Zolpidem is a prescription drug used for the short-term treatment of insomnia (sleeping pill). It works quickly (usually within 15 minutes) and has a short half-life (2-3 hours), but will last longer in patients with hepatic failure. Some trade names of zolpidem are Ambien®, Stilnox®, Stilnoct®, or Myslee®. Its sedative effects are similar to those of the benzodiazepines, but it is actually classified as an imidazopyridine, and the anticonvulsant and muscle relaxant effects only appear at 10 and 20 times the dose required for sedation, respectively. For that reason, it has never been approved for either muscle relaxation or seizure prevention. Such drastically increased doses are likely to induce one or more negative side effects, including hallucinations and/or amnesia.
The patent on zolpidem is held by the French pharmacutical corporation Sanofi-Aventis.
Zolpidem is approved for the short-term treatment of insomnia, but it has been studied for nightly use up to six months in a single-blind, open-label trial published in 1991, an open-label study lasting 180 days published in 1992 (with continued efficacy in patients who had kept taking it as of 180 days after the end of the trial), and in an open-label trial lasting 179 days published in 1993.
The United States Air Force uses zolpidem under trade name Ambien® as "no-go pills" to help the pilots sleep after the mission; another drug used for the same purpose is temazepam (Restoril®). (Cf. the "go-pills", amphetamine served under the name Dexedrine® as a stimulant for the pilots, or its recent modafinil (Provigil®) replacement).
It is also used off-label to treat restless leg syndrome.
As is the case with many prescription sedative/hypnotic drugs, zolpidem is sometimes used by stimulant users to "come down" after the use of stimulants such as methamphetamine, cocaine, methylenedioxymethamphetamine (MDMA), or pharmaceutical amphetamines.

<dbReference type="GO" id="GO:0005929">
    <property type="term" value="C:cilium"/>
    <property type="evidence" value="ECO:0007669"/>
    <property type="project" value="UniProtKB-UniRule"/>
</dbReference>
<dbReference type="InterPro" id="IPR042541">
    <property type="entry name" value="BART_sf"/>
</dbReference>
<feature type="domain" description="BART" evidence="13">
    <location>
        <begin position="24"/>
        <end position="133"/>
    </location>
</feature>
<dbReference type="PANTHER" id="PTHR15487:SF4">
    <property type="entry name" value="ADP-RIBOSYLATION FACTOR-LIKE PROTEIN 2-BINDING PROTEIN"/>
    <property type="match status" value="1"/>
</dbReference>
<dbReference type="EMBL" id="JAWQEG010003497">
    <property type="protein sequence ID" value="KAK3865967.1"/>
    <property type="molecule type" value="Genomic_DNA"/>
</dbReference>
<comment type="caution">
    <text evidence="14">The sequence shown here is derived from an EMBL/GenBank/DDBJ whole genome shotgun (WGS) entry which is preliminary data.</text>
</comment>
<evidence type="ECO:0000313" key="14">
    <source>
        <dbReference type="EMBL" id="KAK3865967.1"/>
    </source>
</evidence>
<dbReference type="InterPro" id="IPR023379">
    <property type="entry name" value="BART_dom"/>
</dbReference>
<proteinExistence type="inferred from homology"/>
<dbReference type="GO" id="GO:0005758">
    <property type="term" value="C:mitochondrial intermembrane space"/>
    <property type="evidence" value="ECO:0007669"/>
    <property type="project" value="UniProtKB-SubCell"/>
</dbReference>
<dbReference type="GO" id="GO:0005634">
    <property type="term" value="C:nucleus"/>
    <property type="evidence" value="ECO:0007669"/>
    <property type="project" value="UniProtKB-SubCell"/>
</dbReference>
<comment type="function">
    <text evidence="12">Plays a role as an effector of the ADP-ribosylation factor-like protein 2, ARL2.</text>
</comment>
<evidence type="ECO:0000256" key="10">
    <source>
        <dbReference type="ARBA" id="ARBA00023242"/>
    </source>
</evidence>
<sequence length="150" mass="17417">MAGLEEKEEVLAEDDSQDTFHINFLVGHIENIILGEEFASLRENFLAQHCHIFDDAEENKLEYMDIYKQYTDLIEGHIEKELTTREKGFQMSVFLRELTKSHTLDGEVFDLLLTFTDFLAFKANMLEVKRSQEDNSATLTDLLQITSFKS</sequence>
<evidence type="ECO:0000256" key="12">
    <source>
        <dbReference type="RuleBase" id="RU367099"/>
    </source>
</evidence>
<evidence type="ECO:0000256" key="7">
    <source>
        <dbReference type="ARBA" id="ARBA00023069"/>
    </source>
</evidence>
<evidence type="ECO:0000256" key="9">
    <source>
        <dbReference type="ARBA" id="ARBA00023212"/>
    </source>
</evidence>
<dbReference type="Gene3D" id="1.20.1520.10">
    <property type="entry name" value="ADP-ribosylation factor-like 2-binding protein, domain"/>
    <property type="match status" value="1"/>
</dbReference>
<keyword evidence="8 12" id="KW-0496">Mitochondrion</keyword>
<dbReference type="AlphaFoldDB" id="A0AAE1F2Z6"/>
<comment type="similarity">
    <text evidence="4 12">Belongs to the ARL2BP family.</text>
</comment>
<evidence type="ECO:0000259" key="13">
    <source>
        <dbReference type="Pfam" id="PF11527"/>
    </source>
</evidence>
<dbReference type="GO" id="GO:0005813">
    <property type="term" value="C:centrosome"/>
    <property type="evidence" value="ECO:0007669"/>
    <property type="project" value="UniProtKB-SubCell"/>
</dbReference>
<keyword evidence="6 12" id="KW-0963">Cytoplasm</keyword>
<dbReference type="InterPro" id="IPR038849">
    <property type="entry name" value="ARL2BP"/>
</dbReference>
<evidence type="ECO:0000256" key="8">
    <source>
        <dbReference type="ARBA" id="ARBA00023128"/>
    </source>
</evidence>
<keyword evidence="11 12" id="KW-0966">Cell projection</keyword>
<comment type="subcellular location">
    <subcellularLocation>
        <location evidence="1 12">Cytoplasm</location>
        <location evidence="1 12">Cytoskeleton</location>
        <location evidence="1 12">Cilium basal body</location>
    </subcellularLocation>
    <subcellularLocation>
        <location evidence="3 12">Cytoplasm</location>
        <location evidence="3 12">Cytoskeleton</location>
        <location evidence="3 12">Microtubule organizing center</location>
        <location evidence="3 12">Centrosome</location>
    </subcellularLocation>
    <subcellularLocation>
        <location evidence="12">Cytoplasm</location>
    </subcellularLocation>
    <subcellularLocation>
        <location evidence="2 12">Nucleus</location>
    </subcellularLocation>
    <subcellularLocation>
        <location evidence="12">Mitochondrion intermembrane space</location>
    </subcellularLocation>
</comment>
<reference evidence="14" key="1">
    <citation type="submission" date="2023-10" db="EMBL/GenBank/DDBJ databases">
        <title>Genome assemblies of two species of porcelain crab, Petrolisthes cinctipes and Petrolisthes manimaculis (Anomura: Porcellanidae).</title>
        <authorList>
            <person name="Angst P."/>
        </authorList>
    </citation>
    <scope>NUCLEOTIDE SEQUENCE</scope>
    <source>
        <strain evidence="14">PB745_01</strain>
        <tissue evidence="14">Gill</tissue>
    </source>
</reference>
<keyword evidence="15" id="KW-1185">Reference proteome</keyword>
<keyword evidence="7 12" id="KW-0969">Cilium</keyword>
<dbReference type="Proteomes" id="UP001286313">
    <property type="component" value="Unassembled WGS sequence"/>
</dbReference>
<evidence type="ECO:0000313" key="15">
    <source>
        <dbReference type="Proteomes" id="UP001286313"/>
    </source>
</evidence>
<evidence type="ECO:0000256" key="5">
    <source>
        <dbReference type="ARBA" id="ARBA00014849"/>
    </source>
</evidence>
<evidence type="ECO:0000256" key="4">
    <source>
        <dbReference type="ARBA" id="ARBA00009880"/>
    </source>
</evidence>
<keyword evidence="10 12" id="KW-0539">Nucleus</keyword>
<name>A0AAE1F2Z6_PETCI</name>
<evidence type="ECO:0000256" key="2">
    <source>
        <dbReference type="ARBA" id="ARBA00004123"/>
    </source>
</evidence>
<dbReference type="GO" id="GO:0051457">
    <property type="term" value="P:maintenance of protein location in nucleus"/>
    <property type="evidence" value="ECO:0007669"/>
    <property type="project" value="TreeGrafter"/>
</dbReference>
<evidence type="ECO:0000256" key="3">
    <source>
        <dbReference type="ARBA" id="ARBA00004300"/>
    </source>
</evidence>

Mechanism of action
In 1990, Pritchett and Seeburg noted that zolpidem binds with high affinity to the α1-, and with medium affinity to the α2- and α3-GABAA receptor subunits, and found that it had no affinity for the α5 subunit. Two years later, zolpidem was noted to have a high affinity for ω1-benzodiazepine receptors, a low affinity for ω2 and a very low affintity for ω3, respectively by Ruano et al in 1992. In other words, it has the highest affinity for ω1 binding sites on α-1GABAA receptor subunits, and it is this that mediates its sedative and weak anticonvulsant properties.
Abuse of this drug (specifically the Ambien brand) is becoming more common in young people. Abusers claim that "fighting" the effects of the drug by forcing themselves to stay awake will cause vivid visuals and a body high (see side-effects below.) Some recreational users report decreased anxiety, and even mild to moderate euphoria.
Recreational zolpidem use is speculated to lead to tolerance and dependence much more quickly than prescribed use. Recreational use is rising, as demonstrated by the use of street names for the pill, such as: "A-" (because of its sedative and calming effects, "A+" is a street name for Adderall, named so because of its stimulant effects) and "Zombie Pills" (Because of the waking sleep effect many users experience).
Larger doses of the drug can result in a variety of unwanted side effects: hallucinations, delusions, poor motor coordination, euphoria (though many instead report dysphoric reactions) increased appetite, increased sex drive, poor judgement, and, following use, inability to remember events that took place while under the influence of the drug (anterograde amnesia).
Before a user becomes fully acclimated to these effects (or if the user does not become acclimated), these symptoms can be severe enough to be deemed as drug-induced psychosis. Incidentally, antipsychotics like ziprasidone (Geodon) or quetiapine (Seroquel) may be prescribed alongside Ambien to both combat these side effects and to aid in sleep-induction, as they can also act as hypnotics. However, because some antidepressants are known for being mildly sedating (i.e., paroxetine), it may be advisable not to use zolpidem and an antidepressant simultaneously.
Some users take zolpidem recreationally for these side effects, however, it is not as common as with the benzodiazepines because of its unique mental imagery (which can distract the user from reality without actually producing genuine hallucinations) and irrational behaviour combined with the amnesia. Accordingly, Zolpidem can also become psychologically addictive if taken for extended periods of time, due to dependence on its ability to put one to sleep or to the unique sense of euphoria it can produce. Under the influence of the drug it is common to take more zolpidem than is necessary due to forgetting that one has already taken a pill. Users are advised to keep additional zolpidem away to avoid this risk.
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